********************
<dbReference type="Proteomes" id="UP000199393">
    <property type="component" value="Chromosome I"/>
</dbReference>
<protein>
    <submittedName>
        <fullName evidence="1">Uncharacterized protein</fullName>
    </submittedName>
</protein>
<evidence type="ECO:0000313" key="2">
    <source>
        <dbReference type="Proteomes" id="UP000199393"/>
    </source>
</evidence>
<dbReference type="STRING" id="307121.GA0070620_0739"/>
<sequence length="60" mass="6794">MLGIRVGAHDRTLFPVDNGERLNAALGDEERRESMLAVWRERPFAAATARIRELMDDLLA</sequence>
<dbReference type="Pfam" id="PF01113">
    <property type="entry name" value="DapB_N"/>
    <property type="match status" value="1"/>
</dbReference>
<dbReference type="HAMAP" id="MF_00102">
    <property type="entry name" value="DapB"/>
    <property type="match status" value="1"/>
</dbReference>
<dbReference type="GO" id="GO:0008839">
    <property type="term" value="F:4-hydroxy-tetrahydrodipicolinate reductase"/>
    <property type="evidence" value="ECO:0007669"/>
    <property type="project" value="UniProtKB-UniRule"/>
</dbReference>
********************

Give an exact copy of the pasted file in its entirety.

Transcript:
<dbReference type="Proteomes" id="UP000199393">
    <property type="component" value="Chromosome I"/>
</dbReference>
<protein>
    <submittedName>
        <fullName evidence="1">Uncharacterized protein</fullName>
    </submittedName>
</protein>
<evidence type="ECO:0000313" key="2">
    <source>
        <dbReference type="Proteomes" id="UP000199393"/>
    </source>
</evidence>
<dbReference type="STRING" id="307121.GA0070620_0739"/>
<sequence length="60" mass="6794">MLGIRVGAHDRTLFPVDNGERLNAALGDEERRESMLAVWRERPFAAATARIRELMDDLLA</sequence>
<dbReference type="Pfam" id="PF01113">
    <property type="entry name" value="DapB_N"/>
    <property type="match status" value="1"/>
</dbReference>
<dbReference type="HAMAP" id="MF_00102">
    <property type="entry name" value="DapB"/>
    <property type="match status" value="1"/>
</dbReference>
<dbReference type="GO" id="GO:0008839">
    <property type="term" value="F:4-hydroxy-tetrahydrodipicolinate reductase"/>
    <property type="evidence" value="ECO:0007669"/>
    <property type="project" value="UniProtKB-UniRule"/>
</dbReference>